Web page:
We have been working around the clock to save the life of a rare Von der Decken hornbill which is part of a European wide breeding programme. Zazu unfortunately broke both his upper and then lower beak in separate accidents, making him unable to feed himself, relying on round-the-clock care from zookeepers to feed him and keep him hydrated.
We have had to hand feed Zazu his specialist diet of fruit and small insects including cockroaches. Zazu is nearing the end of his rehabilitation and his beak has somewhat repaired itself, allowing us the chance to finally become more hands off in his day-to-day management. A hornbill’s beak is made from keratin (the same as human fingernails and a rhinoceros’ horn).
Zazu who is critical to the European population of his species, is currently finishing his rehabilitation and it is hoped that he will still be able to mate upon the arrival of a suitable companion at the zoo later this year.
Zazu shares his free-flying enclosure with other bird species including Hamerkop, Turacos and Whistling Ducks. Once a suitable mate can be found for Zazu, he will be able to contribute to global breeding efforts to safeguard the species from extinction.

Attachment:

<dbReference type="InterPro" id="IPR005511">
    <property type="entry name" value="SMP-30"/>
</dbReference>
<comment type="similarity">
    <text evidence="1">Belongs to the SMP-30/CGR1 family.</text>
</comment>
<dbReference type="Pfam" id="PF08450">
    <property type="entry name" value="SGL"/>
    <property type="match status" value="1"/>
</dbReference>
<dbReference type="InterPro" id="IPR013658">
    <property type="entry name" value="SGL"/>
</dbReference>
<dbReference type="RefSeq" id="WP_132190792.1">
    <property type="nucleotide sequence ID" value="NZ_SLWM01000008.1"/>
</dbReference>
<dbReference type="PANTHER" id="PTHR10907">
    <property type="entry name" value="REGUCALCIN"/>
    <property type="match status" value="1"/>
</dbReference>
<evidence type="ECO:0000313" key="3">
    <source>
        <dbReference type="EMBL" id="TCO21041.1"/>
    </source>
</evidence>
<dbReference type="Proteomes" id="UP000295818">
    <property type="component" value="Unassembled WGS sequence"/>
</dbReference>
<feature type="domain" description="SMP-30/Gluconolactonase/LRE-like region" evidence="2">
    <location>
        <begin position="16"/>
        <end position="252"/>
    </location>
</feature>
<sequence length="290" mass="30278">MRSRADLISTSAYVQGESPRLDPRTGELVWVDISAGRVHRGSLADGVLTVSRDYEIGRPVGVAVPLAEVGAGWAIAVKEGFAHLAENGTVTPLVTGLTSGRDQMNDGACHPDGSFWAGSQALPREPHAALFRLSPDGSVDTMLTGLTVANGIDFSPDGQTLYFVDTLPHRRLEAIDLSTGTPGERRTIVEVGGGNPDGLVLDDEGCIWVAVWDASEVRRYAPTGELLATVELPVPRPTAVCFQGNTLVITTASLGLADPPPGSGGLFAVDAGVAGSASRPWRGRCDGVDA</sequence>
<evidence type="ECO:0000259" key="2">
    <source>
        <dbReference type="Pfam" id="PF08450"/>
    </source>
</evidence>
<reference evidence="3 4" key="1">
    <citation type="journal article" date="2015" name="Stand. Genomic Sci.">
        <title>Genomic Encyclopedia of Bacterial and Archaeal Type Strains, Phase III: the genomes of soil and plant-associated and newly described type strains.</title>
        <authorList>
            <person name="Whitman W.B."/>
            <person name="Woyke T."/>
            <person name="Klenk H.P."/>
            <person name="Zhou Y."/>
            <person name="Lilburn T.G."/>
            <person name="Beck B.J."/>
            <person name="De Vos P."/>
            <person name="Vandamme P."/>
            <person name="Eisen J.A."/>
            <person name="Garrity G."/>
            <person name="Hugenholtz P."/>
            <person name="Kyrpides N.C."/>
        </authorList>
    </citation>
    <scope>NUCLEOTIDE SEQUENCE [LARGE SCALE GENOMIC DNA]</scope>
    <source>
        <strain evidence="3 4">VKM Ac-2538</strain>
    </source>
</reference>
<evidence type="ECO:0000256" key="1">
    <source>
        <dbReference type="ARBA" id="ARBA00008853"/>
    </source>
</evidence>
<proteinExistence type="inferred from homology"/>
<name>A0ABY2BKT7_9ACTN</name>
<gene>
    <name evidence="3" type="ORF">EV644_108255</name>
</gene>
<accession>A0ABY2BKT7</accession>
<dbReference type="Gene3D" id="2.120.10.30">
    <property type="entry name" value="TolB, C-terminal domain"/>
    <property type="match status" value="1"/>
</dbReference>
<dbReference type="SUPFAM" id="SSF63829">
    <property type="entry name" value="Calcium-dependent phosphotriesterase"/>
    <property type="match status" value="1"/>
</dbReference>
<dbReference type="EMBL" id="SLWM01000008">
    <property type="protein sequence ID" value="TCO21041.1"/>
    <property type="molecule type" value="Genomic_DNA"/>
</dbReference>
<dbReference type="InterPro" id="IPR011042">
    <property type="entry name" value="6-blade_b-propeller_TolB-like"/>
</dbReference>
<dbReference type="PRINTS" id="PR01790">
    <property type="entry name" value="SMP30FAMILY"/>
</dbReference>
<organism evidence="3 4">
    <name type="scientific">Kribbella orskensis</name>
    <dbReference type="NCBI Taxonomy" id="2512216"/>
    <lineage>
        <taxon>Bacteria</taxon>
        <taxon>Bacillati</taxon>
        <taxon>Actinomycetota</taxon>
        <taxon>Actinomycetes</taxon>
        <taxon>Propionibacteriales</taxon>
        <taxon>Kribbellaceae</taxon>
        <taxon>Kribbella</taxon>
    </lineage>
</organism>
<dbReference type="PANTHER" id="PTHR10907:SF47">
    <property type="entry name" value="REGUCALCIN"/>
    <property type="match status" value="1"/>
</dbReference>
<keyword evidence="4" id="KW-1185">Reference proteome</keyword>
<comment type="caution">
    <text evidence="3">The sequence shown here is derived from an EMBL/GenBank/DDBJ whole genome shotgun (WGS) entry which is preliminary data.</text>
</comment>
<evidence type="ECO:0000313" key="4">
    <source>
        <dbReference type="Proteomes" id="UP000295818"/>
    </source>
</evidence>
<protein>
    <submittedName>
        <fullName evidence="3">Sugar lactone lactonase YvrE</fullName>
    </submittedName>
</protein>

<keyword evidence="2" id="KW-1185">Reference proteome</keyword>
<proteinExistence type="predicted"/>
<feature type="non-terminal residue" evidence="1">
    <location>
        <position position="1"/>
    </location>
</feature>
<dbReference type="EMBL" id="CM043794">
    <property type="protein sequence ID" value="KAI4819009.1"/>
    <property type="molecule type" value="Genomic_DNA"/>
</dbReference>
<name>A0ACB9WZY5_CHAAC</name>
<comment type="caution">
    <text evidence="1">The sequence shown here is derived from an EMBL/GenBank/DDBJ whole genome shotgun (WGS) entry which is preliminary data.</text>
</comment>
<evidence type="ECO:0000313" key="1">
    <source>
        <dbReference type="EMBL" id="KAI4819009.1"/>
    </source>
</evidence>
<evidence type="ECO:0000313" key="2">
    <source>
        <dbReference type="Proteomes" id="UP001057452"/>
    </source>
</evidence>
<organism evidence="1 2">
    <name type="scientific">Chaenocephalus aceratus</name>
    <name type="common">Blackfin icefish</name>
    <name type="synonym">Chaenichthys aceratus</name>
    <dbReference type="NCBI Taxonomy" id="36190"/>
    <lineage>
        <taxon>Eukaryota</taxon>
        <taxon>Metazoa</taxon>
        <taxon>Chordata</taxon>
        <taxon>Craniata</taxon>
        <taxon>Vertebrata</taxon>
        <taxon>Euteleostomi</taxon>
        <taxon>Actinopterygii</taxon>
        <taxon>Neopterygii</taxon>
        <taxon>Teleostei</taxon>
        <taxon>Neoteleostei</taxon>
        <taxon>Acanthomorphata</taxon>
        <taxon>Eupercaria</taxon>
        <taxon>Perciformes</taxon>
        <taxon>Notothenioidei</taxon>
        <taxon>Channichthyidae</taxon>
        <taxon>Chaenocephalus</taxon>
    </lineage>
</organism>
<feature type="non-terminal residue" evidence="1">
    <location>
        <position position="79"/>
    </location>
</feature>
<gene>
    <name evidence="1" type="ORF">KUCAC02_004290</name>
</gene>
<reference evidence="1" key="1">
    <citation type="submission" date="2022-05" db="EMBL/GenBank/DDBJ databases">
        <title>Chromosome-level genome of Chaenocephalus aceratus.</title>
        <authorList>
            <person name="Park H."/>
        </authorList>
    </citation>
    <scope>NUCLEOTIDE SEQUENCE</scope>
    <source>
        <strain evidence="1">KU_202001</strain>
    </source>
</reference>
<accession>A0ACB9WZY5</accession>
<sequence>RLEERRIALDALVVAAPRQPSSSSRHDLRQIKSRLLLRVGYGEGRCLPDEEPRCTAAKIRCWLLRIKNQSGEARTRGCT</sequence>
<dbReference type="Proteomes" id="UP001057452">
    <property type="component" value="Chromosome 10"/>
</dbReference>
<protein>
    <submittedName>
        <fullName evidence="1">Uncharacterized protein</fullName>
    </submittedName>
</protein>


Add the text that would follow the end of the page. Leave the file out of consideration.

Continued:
Von der Decken Hornbills are found in dry regions of Eastern Africa. Males like Zazu are easily identifiable by their large red bills, whilst females have black bills. Female Von der Decken hornbills bury themselves underground to hatch and rear their chicks with the male hornbill feeding the mother and chicks through a slit in the underground mud nest.
Mike said “Zazu is an incredibly intelligent bird, but without the intervention of our specialist zoo keeper team and veterinary professionals, the outlook would have been bleak for him. Thank full he responded well to hand feeding, with the zoo keepers initially giving him food via a pair of feeding tongs.”
“As he began to recover, Zazu developed a new strategy for feeding himself and he became
able to stab food with his beak and flick it in the air before catching and swallowing it. He’s now
in great condition and we hope to have a breeding companion for him at the zoo by the end of
the year so that he can contribute to European wide efforts to save his species from extinction.”